Exploring Goa, Beyond the Guidebooks

  • Steamed rice hoppers and curried vegetables at Gunpowder are accompanied by the restaurant's namesake spice mix.

    Steamed rice hoppers and curried vegetables at Gunpowder are accompanied by the restaurant's namesake spice mix.

  • Colonial-era villas line a street in Panaji's Fontainhas quarter.

    Colonial-era villas line a street in Panaji's Fontainhas quarter.

  • The 17th-century Church of Our Lady of the Immaculate Conception is a Panaji landmark.

    The 17th-century Church of Our Lady of the Immaculate Conception is a Panaji landmark.

  • A quiet morning on Baga Beach, at the upper reaches of North Goa's busiest beach strip.

    A quiet morning on Baga Beach, at the upper reaches of North Goa's busiest beach strip.

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A return visit to the northeast corner of India’s smallest state reveals a place ripe for rediscovery, even if the roads remain a challenge to navigate

By Claire Scobie

Assagao’s palatial Indo-Portuguese villas are set back in trim gardens with sprays of hot-pink bougainvillea climbing whitewashed walls. Tucked inland from the rocky outcrops of Vagator on the Arabian Sea, this village is becoming a byword for laid-back chic; the locals call it  “the Beverly Hills of Goa.” It’s where visitors such as Bollywood star Abhay Deol, who’s building an eco-friendly mansion there, come on holiday and never leave.

I’m pleased that Assagao doesn’t merit a mention in my guidebook. Indeed, the only reason we’re here is because an old Goa hand insisted we dine at Gunpowder. But with the daylight fading and the streets poorly marked, we find ourselves doubling back in search of the restaurant. In India nighttime unfurls like a curtain, swift and sudden, and I hate to admit it, but we’re lost.

It’s been a decade since I was last in North Goa, and long gone are the days of speeding around on mopeds to all-night beach parties; for more than a decade, the Goan government has banned amplified-music after 10 p.m. and encouraged mid- to high-end tourism over tribes of younger revelers. Still, pockets of the alternative scene survive in beachside Anjuna and at Arpora’s teeming Saturday-night markets, where gypsy bands play amid an eclectic mix of stalls selling everything from rotisserie chicken to fluorescent designer ware.

Knowing enough to avoid the condo-lined Candolim-Calangute-Baga beach strip, I’ve rented a modest villa in Sangolda, a hamlet south of the bustling market town Mapusa.

Set among fields and boasting a crisp white colonial church—a reminder of 450 years of Portuguese rule––Sangolda hums to the rhythm of rural Goa. Church bells peel on Sunday mornings; evenings are punctuated by the mournful call of the Indian cuckoo.

I’m here with my husband and mother, who, at 75 years old, doesn’t fancy riding pillion on a motorbike, the conveyance of choice for most tourists. We assumed we’d hire a car with a driver, but when a new acquaintance offered to rent us his friend’s Suzuki jeep at a ridiculously low rate, we accepted. “You’ll be fine,” he assured us. “Everyone drives slowly. Here is shanti.”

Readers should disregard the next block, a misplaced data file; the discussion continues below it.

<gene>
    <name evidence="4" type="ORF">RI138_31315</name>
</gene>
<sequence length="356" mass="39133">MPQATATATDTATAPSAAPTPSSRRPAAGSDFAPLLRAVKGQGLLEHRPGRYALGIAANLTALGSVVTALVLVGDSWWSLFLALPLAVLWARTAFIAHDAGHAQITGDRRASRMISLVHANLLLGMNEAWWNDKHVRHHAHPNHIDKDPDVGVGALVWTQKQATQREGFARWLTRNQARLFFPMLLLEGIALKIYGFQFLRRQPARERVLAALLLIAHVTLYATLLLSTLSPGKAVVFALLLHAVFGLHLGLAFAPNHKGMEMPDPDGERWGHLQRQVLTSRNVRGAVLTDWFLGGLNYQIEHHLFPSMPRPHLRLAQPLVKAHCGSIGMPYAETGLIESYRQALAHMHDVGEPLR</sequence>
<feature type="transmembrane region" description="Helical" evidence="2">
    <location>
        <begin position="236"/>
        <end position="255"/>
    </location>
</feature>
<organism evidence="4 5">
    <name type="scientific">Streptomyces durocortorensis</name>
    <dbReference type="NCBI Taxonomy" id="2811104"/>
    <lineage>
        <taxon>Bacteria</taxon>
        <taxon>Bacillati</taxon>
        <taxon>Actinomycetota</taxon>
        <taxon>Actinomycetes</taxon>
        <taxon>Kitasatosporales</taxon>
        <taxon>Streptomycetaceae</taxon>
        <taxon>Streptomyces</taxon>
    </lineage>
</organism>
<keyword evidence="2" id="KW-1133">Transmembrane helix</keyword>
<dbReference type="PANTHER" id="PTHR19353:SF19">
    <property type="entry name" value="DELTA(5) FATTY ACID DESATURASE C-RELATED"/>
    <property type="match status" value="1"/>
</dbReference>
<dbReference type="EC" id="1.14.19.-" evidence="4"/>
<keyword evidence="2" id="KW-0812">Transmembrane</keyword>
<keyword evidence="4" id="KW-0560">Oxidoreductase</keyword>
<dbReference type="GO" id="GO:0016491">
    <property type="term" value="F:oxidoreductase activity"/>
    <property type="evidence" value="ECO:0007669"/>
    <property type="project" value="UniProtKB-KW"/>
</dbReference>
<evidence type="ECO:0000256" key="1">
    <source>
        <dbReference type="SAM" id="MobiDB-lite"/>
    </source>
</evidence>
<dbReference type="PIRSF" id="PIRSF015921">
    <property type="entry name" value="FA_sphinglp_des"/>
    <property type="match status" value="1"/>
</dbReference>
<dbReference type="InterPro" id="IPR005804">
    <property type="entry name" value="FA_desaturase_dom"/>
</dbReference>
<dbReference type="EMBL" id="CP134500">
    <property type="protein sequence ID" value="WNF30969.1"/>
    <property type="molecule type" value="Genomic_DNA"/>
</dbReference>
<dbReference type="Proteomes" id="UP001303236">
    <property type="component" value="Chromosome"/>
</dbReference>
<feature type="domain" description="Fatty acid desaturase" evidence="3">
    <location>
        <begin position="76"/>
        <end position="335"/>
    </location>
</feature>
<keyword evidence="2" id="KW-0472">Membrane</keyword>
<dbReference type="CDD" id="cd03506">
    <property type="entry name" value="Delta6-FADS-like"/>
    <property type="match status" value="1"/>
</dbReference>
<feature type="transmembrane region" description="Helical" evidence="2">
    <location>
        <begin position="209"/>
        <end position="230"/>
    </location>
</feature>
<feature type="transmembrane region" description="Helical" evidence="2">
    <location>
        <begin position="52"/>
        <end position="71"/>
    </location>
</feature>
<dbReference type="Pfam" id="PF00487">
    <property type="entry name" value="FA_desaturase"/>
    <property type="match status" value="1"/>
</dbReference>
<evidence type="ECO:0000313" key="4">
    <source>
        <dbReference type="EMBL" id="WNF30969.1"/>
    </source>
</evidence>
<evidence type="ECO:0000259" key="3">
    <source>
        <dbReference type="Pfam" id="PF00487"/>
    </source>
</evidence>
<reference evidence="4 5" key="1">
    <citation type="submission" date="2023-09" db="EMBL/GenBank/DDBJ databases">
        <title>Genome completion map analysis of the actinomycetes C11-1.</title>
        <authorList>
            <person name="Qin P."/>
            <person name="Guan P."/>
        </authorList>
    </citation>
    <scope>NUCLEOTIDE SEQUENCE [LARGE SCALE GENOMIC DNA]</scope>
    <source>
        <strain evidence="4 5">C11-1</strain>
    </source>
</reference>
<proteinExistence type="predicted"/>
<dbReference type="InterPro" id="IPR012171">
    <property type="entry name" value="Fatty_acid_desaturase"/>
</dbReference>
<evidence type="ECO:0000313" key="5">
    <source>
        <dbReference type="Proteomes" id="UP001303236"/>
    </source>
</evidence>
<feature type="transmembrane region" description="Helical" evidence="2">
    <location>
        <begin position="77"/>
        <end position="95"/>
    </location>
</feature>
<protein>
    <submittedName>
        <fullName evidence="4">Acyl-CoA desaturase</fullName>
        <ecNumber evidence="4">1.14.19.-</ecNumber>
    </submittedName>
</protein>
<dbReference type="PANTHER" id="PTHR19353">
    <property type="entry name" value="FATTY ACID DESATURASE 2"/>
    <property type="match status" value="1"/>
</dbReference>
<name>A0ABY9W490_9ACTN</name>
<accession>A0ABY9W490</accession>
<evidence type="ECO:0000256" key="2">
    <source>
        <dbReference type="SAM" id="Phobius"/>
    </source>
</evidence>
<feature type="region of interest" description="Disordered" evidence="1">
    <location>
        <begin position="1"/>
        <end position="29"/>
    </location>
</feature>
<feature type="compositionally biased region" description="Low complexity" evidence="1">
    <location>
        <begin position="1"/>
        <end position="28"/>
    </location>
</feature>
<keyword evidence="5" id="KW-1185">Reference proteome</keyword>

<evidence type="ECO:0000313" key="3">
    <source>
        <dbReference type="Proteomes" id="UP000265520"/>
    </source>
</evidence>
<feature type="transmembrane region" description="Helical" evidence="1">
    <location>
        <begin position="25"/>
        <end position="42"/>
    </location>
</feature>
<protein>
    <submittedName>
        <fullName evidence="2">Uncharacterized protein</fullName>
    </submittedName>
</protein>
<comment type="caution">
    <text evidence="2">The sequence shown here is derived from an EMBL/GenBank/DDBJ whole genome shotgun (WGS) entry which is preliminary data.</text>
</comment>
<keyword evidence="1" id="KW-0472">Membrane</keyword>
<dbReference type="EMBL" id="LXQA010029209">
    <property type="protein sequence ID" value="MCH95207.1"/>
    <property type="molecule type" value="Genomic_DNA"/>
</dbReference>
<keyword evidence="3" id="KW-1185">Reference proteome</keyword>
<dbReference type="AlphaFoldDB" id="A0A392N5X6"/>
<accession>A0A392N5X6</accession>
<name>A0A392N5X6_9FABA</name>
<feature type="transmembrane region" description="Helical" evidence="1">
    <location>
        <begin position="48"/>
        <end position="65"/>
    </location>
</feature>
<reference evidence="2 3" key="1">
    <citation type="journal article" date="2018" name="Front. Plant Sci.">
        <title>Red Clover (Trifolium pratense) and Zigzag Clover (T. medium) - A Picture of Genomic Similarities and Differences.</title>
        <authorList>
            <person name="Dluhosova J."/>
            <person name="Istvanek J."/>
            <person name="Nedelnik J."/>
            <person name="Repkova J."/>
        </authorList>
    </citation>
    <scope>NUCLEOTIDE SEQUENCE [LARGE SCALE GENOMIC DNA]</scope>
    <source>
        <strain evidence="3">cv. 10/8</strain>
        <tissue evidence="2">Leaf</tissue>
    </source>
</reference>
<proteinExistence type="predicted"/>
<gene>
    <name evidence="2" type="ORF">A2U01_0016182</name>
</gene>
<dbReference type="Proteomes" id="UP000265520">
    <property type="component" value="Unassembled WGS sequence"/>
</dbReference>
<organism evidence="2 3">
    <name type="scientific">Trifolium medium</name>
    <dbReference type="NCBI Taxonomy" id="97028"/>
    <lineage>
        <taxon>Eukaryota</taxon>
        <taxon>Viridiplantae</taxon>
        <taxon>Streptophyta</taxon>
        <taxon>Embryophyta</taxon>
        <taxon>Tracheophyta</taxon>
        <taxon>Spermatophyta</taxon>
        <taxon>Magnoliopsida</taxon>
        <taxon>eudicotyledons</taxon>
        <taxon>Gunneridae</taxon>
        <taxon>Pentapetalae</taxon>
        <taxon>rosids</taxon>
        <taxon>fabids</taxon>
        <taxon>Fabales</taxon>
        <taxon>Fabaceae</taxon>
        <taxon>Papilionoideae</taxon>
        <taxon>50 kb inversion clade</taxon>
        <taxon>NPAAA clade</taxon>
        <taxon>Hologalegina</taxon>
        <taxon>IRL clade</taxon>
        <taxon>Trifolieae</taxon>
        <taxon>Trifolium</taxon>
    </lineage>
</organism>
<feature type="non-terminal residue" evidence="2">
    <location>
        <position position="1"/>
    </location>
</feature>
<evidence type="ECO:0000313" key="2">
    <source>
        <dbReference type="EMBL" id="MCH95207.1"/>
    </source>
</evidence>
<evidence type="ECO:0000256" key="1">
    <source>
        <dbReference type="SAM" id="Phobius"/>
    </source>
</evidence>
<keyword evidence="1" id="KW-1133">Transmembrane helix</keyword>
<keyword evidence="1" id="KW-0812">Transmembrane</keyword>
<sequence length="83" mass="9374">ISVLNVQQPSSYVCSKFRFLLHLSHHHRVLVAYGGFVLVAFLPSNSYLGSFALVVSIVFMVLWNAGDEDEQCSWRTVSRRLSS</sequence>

Setting off to Assagao for dinner, we soon realize that every destination in the Bardez district has at least a dozen rural lanes leading to it. Thankfully, Goan roads—like the state’s easygoing Konkani-speaking people—are less chaotic than elsewhere in India, though you do need to keep an eye out at intersections. “Everyone has right of way and no one has right of way,” my husband quips as he overtakes a tuk-tuk. Finally, after stopping to ask a sleepy security guard for directions, Gunpowder appears. Owned by chef and former journalist Satish Warier, who opened the original Gunpowder restaurant in Delhi’s Hauz Khas neighborhood in 2009, this terraced alfresco restaurant specializes in dishes from India’s southern states—Kerala, Tamil Nadu, and Andhra Pradesh.

The waiters are efficient and the food is exceptional. Sweet-and-sour pumpkin cooked in tamarind and jiggery contrasts with a refreshingly tart dish made from maroon spinach. Flaky Malabar parottas soak up the eatery’s namesake “gunpowder” chutney, a nutty-flavored dry-roasted dal powder mixed with spices and sesame oil. After taking a break to browse the goods at the People Tree fair-trade boutique next door, we finish our meal with creamy, cashew-rich payasam pudding.

Crouched in a calm valley of rice paddies between two ridges, Assagao’s leafy streets lure us back the next day. The village has three yoga schools (including the well-established Purple Valley Yoga Retreat), dozens of terra-cotta-tiled mansions, and an 18th-century chapel dedicated to St. Cajetan, the patron saint of gamblers and the unemployed. Our first stop, however, is Indian Story, a lifestyle store run by Pooja and Ayesha Swaika, sisters who first came to the town on a family holiday from Kolkata and decided to stay. A similar story holds for Karen Peace and Cornelis van Andel, owners of nearby bespoke jewelry gallery Cheshire Cat. Since 1999 when the couple fell in love with the place, they have trained a team of goldsmiths to create stunning maharani-meets-Baroque jewelry, featuring precious and semi-precious gems. Next door, we order fresh bagels at Villa Blanche Bistro, a garden café that for years was kept sign-less by its German owner who preferred word-of-mouth recommendations. It seems to be this approach that has kept Assagao such a hidden secret.

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